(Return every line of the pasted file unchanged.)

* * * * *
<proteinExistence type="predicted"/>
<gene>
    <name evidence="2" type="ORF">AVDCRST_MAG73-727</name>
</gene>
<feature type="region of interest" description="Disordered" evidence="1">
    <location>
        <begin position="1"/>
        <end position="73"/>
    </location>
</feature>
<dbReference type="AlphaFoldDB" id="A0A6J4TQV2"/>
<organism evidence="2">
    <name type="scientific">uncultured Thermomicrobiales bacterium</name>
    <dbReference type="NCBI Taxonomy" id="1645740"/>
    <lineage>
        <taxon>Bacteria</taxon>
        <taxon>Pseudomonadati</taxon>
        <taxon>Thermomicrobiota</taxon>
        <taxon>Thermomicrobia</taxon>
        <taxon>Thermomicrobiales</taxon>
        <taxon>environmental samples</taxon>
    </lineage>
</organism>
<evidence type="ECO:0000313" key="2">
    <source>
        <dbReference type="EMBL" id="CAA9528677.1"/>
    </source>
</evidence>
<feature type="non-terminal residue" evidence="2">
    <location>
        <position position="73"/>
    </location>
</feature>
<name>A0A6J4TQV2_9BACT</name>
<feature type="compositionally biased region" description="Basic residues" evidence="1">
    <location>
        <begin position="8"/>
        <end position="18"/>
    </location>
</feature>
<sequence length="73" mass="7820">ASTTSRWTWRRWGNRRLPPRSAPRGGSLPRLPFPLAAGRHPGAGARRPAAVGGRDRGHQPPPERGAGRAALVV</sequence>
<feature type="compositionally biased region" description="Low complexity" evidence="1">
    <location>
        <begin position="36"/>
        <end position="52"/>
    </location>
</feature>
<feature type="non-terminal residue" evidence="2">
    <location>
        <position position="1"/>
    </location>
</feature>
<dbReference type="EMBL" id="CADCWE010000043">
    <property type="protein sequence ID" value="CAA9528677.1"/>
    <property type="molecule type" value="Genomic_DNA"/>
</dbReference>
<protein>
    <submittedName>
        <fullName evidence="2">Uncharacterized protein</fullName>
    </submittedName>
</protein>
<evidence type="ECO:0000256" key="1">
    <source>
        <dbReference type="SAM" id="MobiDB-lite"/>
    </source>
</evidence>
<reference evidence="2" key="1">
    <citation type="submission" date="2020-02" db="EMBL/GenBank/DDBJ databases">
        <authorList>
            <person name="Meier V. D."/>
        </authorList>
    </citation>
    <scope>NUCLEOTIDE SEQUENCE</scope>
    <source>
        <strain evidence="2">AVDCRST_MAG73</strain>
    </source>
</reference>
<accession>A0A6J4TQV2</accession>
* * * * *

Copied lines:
<proteinExistence type="predicted"/>
<gene>
    <name evidence="2" type="ORF">AVDCRST_MAG73-727</name>
</gene>
<feature type="region of interest" description="Disordered" evidence="1">
    <location>
        <begin position="1"/>
        <end position="73"/>
    </location>
</feature>
<dbReference type="AlphaFoldDB" id="A0A6J4TQV2"/>
<organism evidence="2">
    <name type="scientific">uncultured Thermomicrobiales bacterium</name>
    <dbReference type="NCBI Taxonomy" id="1645740"/>
    <lineage>
        <taxon>Bacteria</taxon>
        <taxon>Pseudomonadati</taxon>
        <taxon>Thermomicrobiota</taxon>
        <taxon>Thermomicrobia</taxon>
        <taxon>Thermomicrobiales</taxon>
        <taxon>environmental samples</taxon>
    </lineage>
</organism>
<evidence type="ECO:0000313" key="2">
    <source>
        <dbReference type="EMBL" id="CAA9528677.1"/>
    </source>
</evidence>
<feature type="non-terminal residue" evidence="2">
    <location>
        <position position="73"/>
    </location>
</feature>
<name>A0A6J4TQV2_9BACT</name>
<feature type="compositionally biased region" description="Basic residues" evidence="1">
    <location>
        <begin position="8"/>
        <end position="18"/>
    </location>
</feature>
<sequence length="73" mass="7820">ASTTSRWTWRRWGNRRLPPRSAPRGGSLPRLPFPLAAGRHPGAGARRPAAVGGRDRGHQPPPERGAGRAALVV</sequence>
<feature type="compositionally biased region" description="Low complexity" evidence="1">
    <location>
        <begin position="36"/>
        <end position="52"/>
    </location>
</feature>
<feature type="non-terminal residue" evidence="2">
    <location>
        <position position="1"/>
    </location>
</feature>
<dbReference type="EMBL" id="CADCWE010000043">
    <property type="protein sequence ID" value="CAA9528677.1"/>
    <property type="molecule type" value="Genomic_DNA"/>
</dbReference>
<protein>
    <submittedName>
        <fullName evidence="2">Uncharacterized protein</fullName>
    </submittedName>
</protein>
<evidence type="ECO:0000256" key="1">
    <source>
        <dbReference type="SAM" id="MobiDB-lite"/>
    </source>
</evidence>
<reference evidence="2" key="1">
    <citation type="submission" date="2020-02" db="EMBL/GenBank/DDBJ databases">
        <authorList>
            <person name="Meier V. D."/>
        </authorList>
    </citation>
    <scope>NUCLEOTIDE SEQUENCE</scope>
    <source>
        <strain evidence="2">AVDCRST_MAG73</strain>
    </source>
</reference>
<accession>A0A6J4TQV2</accession>